Reprogrammed cells reduce Parkinson's symptoms in rats

Slide of a rat's brain that had a dopamine neuron transplantation

In rats that model Parkinson's disease, transplanted dopamine neurons created from IPS cells show evidence of producing dopamine precursor cells, as shown by the darker stained area on the right side. The left half of this brain shows normal production of dopamine precursors.

Image: Marius Wernig


Rudolf Jaenisch

Rudolf Jaenisch discusses Wernig's work
[220 kbps QuickTime]

April 7, 2008

Tags: Jaenisch LabStem Cells + Therapeutic CloningNervous System

CAMBRIDGE, Mass. - Neurons derived from reprogrammed adult skin cells successfully integrated into fetal mouse brains and reduced symptoms in a Parkinson's disease rat model, according to a study published on April 7 in the online Early Edition of PNAS.

"This is the first demonstration that reprogrammed cells can integrate into the neural system or positively affect neurodegenerative disease," says Marius Wernig, lead author of the article and a postdoctoral researcher in Whitehead Member Rudolf Jaenisch's lab.

Researchers in the Jaenisch lab showed in December 2007 that mice with a human sickle-cell anemia disease trait could also be treated successfully with adult skin cells that had been reprogrammed to an embryonic stem cell-like state.

For the neural experiments Wernig used induced pluripotent stem cells (iPS cells), which were created by reprogramming adult skin cells using retroviruses to express four genes (Oct4, Sox2, c-Myc and Klf4) into the cells' DNA. The iPS cells were then differentiated into neural precursor cells and dopamine neurons using techniques originally developed in embryonic stem cells.

In one experiment, Wernig transplanted the neural precursor cells into brain cavities of mouse embryos. The mice were naturally delivered and analyzed nine weeks after the transplantation. Wernig saw that transplanted cells formed clusters where they had been injected and then migrated extensively into the surrounding brain tissues. Using electrophysiological studies conducted by Martha Constantine-Paton from MIT's McGovern Institute for Brain Research and structural analysis, Wernig also saw that the neural precursor cells that migrated had differentiated into several subtypes of neural cells, including neurons and glia, and had functionally integrated into the brain.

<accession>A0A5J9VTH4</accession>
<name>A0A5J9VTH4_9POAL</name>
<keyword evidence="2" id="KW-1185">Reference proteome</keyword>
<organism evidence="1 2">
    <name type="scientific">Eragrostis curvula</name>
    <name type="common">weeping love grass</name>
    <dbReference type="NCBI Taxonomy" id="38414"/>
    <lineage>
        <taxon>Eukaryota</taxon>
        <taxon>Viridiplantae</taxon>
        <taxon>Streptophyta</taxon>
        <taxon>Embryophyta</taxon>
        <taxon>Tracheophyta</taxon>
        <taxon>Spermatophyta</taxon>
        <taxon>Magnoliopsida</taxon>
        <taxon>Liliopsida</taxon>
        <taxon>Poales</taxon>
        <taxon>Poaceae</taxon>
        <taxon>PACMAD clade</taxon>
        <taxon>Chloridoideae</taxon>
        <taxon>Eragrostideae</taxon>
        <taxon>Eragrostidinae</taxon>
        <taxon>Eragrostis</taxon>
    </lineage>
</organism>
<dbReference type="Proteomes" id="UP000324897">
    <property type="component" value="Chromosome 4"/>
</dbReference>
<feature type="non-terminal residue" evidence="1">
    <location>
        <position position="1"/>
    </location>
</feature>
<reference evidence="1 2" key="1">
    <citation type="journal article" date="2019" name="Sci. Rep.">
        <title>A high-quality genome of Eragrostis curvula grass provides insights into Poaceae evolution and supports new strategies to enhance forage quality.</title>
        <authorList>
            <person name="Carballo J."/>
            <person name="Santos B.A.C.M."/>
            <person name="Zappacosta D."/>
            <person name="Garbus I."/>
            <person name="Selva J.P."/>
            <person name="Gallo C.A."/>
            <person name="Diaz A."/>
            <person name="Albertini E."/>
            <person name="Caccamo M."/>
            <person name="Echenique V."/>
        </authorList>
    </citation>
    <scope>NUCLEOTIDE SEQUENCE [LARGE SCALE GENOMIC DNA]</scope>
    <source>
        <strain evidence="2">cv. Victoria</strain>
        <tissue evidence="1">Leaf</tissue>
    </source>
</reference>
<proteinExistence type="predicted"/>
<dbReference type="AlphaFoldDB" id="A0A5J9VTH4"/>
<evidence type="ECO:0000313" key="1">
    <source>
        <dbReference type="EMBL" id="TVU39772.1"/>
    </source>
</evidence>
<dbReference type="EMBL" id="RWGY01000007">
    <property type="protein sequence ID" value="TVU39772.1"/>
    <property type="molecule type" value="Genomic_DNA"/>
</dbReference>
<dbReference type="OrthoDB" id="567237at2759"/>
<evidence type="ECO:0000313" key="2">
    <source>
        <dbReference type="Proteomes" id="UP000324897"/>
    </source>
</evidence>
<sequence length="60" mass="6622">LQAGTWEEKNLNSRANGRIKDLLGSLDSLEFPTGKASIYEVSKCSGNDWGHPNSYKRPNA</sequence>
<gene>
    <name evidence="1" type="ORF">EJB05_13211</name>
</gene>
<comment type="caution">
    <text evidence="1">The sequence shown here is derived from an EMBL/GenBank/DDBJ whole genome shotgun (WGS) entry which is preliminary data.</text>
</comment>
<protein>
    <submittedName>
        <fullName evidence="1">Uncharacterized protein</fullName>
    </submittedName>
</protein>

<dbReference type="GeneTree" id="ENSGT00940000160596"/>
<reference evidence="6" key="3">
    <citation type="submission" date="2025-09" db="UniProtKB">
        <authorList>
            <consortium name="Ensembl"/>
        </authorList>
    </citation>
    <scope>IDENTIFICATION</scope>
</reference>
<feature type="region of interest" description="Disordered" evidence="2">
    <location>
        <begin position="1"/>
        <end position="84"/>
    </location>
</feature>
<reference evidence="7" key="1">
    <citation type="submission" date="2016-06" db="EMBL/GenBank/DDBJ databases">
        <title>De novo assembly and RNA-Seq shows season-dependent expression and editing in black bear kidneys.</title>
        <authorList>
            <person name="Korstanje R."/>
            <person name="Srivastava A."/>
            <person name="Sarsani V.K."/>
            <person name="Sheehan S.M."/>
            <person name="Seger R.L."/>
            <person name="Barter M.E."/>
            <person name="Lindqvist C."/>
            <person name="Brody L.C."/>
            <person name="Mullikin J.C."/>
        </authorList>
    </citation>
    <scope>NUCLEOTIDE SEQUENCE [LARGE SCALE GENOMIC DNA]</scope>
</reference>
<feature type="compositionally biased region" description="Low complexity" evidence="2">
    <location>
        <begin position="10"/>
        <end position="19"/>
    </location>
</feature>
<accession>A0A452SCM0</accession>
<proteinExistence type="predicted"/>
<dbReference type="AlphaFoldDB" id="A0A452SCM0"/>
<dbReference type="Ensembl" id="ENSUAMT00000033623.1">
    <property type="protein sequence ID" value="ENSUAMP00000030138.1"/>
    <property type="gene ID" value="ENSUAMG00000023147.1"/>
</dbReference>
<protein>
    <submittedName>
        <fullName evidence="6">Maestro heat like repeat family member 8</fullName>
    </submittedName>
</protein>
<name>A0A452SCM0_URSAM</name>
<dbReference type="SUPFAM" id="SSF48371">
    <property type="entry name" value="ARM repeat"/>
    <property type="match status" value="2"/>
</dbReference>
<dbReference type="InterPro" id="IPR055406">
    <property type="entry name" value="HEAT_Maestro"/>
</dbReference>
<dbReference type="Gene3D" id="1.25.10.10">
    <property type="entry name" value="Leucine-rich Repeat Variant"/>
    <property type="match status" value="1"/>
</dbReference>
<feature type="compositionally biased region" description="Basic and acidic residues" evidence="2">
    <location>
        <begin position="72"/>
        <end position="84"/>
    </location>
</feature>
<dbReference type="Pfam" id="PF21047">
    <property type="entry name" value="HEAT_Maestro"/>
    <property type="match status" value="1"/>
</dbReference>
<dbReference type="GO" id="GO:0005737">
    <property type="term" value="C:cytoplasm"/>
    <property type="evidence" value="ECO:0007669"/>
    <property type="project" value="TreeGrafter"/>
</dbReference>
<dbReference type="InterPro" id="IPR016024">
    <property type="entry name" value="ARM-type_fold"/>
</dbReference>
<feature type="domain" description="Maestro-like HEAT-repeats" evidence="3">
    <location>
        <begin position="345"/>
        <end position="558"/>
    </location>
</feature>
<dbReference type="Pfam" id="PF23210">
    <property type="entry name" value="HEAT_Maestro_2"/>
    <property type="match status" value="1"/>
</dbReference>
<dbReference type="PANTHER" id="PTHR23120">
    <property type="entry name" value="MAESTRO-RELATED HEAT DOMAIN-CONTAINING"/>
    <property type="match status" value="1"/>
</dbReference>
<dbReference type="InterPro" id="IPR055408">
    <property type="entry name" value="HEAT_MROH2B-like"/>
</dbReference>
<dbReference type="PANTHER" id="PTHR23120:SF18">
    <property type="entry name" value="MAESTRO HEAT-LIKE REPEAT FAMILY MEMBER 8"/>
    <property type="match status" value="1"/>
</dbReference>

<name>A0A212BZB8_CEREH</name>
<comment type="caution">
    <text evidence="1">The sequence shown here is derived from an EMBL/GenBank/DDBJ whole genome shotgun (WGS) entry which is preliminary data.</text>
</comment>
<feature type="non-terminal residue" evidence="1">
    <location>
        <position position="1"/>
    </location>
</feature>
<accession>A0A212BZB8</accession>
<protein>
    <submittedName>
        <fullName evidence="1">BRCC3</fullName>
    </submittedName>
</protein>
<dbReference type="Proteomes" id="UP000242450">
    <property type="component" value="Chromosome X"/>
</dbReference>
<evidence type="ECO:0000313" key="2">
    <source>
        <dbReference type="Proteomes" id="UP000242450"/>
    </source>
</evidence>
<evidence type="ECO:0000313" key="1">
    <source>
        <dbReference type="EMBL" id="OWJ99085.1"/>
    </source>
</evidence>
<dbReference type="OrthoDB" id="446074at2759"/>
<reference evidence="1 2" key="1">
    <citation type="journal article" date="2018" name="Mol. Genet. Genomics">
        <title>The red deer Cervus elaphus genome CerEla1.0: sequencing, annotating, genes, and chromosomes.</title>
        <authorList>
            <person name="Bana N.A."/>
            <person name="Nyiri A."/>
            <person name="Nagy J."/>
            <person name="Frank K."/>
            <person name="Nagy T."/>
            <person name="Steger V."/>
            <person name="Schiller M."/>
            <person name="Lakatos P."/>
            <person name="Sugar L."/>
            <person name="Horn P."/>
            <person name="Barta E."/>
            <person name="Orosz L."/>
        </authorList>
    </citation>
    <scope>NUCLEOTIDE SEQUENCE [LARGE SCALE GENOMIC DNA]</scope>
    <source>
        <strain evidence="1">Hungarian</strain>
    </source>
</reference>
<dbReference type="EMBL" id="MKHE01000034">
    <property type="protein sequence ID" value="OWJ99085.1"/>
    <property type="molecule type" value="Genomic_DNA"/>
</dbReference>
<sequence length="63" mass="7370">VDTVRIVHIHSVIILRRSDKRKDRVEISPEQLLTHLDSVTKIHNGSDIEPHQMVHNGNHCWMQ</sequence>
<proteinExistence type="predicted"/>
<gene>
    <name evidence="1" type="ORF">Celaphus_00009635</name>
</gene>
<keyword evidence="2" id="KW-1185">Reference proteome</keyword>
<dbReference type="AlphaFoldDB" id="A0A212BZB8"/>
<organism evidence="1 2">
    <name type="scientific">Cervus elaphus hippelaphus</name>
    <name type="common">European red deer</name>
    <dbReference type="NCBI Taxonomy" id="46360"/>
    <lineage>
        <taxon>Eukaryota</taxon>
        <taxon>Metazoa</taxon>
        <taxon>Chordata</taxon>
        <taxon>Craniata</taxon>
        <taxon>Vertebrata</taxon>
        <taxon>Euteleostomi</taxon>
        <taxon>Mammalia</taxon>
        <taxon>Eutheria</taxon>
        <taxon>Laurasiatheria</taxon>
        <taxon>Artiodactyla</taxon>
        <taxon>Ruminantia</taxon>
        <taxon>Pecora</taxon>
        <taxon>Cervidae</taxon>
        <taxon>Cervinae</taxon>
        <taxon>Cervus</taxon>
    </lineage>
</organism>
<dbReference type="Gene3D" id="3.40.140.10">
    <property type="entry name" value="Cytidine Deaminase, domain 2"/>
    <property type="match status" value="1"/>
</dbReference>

In another study, Wernig used a rat model for Parkinson's disease, a human condition caused by insufficient levels of the hormone dopamine in a specific part of the midbrain. To mimic this state, the dopamine-producing neurons were killed on one side of the rat brains. In collaboration with Ole Isacson's group at McLean Hospital/ Harvard Medical School, Wernig then grafted differentiated dopamine neurons into a part of the rat brains called the striatum.

Four weeks after surgery, the rats were tested for dopamine-related behavior. In response to amphetamine injections, rats typically walk in circles toward the side with less dopamine activity in the brain. Eight of nine rats that received the dopamine neuron transplants showed markedly less or even no circling. Eight weeks after transplantation, Wernig could see that the dopamine neurons had extended into the surrounding brain.

"This experiment shows that in vitro reprogrammed cells can in principle be used to treat Parkinson's disease," says Jaenisch. "It's a proof of principle experiment that argues, yes, these cells may have the therapeutic promise that people ascribe to them."

Jaenisch and Wernig are optimistic that this work eventually could be applied to human patients, but caution that major hurdles must be addressed first. Those include finding alternatives to the potentially cancer-causing retroviruses used to transform the skin cells into iPS cells and figuring out the best methods and places to transplant the neural precursor cells in humans.

The research was supported by the Ellison Medical Foundation and the National Institutes of Health.

Written by Nicole Giese Rura.

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Rudolf Jaenisch's primary affiliation is with Whitehead Institute for Biomedical Research, where his laboratory is located and all his research is conducted. He is also a professor of biology at Massachusetts Institute of Technology.

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Full Citation:

PNAS, online Early Edition, April 7, 2008

"Neurons derived from reprogrammed fibroblasts functionally integrate into the fetal brain and improve symptoms of adult rats with Parkinson's"

Authors: Marius Wernig (1), Jian-Ping Zhao (2), Jan Pruszak (3), Eva Hedlund (3), Dongdong Fu (1), Frank Soldner (1), Vania Broccoli (4), Martha Constantine-Paton (2), Ole Isacson (3), Rudolf Jaenisch (1,5)

(1) Whitehead Institute for Biomedical Research, Cambridge, MA
(2) The McGovern Institute for Brain Research, MIT, Cambridge, MA 02139 USA
(3) Udall Parkinson's Disease Research Center of Excellence and Neuroregeneration Laboratories, McLean Hospital/Harvard University, Belmont, Massachusetts 02478 USA
(4) San Raffaele Scientific Institute, 20132 Milan, Italy
(5) Department of Biology, MIT, Cambridge, MA 02139 USA

Slide of neural cells derived from induced pluripotent stem cells

Top, neural cells derived from induced pluripotent stem cells, transplanted into embryonic mice, matured in the brain and show synaptic integration into surrounding host neurons. Bottom, a close-up view.

Image: Marius Wernig


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